Photo Source: Chris
Eighty eight per cent of us fail to see our New Year resolutions through, writes Caroline L. Arnold in her latest book Small Move, Big Change: Using Microresolutions to Transform Your Life Permanently.
The interesting thing is, we make commitments and actually expect to fail.
“I will exercise more this year.”
“I will never be late for a meeting again.”
“I will quit smoking.”
“I will be more assertive at work.”
Yet, the strength of our resolutions erodes as the year wears on. “I’ll do it tomorrow,” we often say. Or “I’ll try again at the next meeting.”
This happens again and again, followed by similar justifications and phrases of self-assurance that “tomorrow is a new day”.
But the more times we fail, the more guilt we feel, until finally, we give up on our resolutions altogether.
Why does this happen? How do we explain this disappointing nine in 10 failure rate? According to Arnold, this has a lot to do with the resolutions themselves.
When we make resolutions, whether at the end of every year or when we decide that it’s time for a new season, we tend to make large ideal statements that are hard to translate into achievable and do-able tasks.
They are more like “wishes in disguise,” she writes, which often translate into a commitment that demands an overwhelming amount of changes.
“I will be more assertive,” for instance, is essentally the wish that you “weren’t such a doormat”. This entails a whole list of mindset and behaviour modifications which has more of a paralysing rather than a motivating effect.
Microresolutions are the answer
According to Arnold, we need to make “microresolutions”. These are strategic, targeted commitments that specifically address a behaviour.
They are small, achieveable tasks or commitments integrated into our daily lives. They “succeed every time” and are sustainable as a result.
So instead of saying “I need to be more organised,” Arnold suggests identifying one specific action you can take that relates to being “organised”.
For instance, if you’re disorganised in the morning and find that you lose time searching for your car keys, buy a basket for your keys and place it by the door. Whenever you return home, the car keys must go into the basket.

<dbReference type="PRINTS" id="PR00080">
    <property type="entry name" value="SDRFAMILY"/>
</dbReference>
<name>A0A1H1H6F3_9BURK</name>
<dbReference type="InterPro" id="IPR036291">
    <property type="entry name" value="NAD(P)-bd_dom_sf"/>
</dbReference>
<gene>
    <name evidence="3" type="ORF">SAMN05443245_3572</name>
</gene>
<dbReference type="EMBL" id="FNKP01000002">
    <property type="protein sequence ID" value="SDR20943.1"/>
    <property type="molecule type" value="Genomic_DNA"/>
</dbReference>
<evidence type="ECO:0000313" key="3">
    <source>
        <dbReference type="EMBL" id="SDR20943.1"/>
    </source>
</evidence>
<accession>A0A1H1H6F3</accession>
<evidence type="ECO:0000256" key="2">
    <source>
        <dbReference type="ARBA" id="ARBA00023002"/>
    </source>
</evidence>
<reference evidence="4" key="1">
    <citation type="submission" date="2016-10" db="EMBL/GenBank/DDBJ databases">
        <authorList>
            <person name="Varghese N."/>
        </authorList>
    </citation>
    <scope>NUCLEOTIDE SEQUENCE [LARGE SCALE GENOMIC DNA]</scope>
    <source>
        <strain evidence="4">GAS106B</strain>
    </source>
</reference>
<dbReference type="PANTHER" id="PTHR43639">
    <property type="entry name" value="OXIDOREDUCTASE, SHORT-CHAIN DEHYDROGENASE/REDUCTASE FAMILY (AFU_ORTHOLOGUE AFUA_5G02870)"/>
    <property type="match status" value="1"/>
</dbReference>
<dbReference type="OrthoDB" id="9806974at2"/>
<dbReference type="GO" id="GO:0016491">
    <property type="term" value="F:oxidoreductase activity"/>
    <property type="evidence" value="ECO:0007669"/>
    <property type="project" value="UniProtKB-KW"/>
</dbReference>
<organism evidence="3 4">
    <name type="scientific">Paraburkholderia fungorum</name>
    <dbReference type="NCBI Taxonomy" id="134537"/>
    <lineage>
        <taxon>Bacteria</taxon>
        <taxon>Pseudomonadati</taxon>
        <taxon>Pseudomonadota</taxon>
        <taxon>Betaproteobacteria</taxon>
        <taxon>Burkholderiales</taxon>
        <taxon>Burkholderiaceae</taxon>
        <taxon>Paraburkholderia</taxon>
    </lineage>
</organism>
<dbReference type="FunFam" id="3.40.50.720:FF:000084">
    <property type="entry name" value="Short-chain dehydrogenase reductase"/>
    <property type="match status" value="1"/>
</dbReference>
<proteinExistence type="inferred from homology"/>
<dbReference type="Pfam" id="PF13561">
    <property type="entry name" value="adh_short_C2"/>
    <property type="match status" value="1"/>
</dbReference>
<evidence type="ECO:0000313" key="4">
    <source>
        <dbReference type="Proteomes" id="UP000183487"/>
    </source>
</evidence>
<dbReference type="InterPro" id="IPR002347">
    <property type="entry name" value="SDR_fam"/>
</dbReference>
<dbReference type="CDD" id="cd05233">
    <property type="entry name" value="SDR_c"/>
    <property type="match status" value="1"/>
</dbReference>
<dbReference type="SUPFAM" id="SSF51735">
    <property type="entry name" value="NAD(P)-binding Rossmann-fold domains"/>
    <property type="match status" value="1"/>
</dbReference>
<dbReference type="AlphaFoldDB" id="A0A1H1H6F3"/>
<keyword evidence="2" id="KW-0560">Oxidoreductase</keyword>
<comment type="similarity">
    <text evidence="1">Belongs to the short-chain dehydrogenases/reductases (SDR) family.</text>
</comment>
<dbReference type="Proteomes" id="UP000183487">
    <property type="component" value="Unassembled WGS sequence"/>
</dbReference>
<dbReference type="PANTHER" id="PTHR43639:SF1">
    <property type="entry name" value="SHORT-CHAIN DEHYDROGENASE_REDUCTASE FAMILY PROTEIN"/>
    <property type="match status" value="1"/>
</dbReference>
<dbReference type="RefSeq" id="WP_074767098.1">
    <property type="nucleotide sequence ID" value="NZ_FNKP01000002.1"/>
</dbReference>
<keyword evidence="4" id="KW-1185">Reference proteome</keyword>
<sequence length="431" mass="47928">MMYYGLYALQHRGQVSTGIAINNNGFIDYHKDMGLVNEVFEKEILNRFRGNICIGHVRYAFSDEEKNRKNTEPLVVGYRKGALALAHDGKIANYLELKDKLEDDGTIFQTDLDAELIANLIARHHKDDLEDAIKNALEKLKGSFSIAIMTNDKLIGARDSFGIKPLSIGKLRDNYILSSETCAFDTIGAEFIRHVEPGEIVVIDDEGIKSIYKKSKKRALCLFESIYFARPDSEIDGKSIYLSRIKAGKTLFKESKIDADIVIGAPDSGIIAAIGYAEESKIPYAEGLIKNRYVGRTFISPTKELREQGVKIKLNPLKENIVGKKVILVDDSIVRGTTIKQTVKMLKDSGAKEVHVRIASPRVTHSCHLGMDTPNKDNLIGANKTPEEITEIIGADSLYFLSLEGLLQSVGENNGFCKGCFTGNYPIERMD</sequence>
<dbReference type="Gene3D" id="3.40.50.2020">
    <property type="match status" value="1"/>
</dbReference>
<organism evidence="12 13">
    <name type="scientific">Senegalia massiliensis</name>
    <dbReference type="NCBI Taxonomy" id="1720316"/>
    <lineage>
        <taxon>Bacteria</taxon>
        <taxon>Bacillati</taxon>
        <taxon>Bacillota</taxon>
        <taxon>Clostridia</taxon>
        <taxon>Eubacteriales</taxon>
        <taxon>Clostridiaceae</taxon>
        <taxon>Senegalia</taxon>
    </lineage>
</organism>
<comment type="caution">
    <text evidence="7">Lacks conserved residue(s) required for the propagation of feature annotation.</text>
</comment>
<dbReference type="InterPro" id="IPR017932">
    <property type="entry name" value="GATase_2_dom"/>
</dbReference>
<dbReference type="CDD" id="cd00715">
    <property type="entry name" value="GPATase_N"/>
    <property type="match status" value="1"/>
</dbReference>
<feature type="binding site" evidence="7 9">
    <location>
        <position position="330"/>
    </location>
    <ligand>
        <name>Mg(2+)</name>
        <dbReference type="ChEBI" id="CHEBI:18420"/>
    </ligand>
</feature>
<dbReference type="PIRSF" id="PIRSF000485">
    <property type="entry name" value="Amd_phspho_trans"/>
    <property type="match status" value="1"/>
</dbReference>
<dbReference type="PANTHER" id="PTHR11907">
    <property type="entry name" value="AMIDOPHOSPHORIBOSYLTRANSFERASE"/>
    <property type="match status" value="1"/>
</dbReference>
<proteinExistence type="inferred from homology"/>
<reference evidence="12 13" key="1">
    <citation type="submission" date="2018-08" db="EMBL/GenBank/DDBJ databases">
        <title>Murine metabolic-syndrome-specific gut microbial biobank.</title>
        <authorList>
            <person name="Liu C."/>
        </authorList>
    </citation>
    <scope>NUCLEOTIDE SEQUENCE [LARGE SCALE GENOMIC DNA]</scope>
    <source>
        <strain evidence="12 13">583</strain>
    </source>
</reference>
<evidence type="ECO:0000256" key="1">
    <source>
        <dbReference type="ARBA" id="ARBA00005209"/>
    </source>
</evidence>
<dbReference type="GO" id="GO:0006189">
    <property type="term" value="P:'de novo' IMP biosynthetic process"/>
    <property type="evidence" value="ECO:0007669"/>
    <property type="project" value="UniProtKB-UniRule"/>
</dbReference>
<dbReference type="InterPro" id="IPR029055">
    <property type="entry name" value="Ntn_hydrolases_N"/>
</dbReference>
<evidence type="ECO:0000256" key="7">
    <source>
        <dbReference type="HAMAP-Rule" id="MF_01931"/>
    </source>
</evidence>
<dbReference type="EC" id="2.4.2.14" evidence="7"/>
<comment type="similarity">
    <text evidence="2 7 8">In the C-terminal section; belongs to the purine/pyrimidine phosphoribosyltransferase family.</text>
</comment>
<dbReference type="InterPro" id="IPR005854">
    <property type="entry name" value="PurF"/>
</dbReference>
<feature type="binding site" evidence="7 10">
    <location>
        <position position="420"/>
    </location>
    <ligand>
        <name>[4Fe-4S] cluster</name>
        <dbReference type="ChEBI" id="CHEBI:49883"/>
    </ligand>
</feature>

Master this one specific action and it should eliminate all further frantic searches for keys. One small specific behavioural change like this will mean you are one step closer to the overall desire to be “organised”.
If you’re constantly losing pieces of paper that you write notes on at the office, Arnold suggests buying one notebook and committing to write all your notes in that book. This way, whenever you need to retrieve any notes, you know where to look.
If it sounds far too easy, that’s because that is the point. Microresolutions should be so easy to do that it becomes very very difficult to fail.
Importantly, like the examples above, microresolutions focus on doing rather than being. Actors too use this approach when they prepare for a role.
In order to capture the character of the person they are portraying, they focus on the actions of the character. The lesson is this: “If you focus on doing what the character does, being the character will follow.”
If someone wants to be more receptive to feedback, for example, they will focus on actions that such a person will take. One do-able thing they can commit to doing is to ask his/her superior for feedback after every presentation they make.
Relying on willpower
One core strength of microresolutions is that they rely as little as possible on a person’s self control. Arnold explains that in making resolutions, we often make the mistake of overestimating the strength of our willpower.
We say something like “I want to be fit,” and believe that self-control will help us leave work earlier, get to the gym and eat better. We think we can instantly transform because our willpower will drive us to the intended destination.
The bad news is that we have a limited amount of self-control, and it is a “psychological resource that is easily exhausted”.
In the book, Arnold quotes researchers Mark Muraven and Roy Baumeister in a 2000 study on willpower, saying “We found that after an act of self-control, subsequent unrelated self-control operations suffer… After resisting temptation, people perform more poorly on tests of vigilance and are able to resist subsequent temptations”.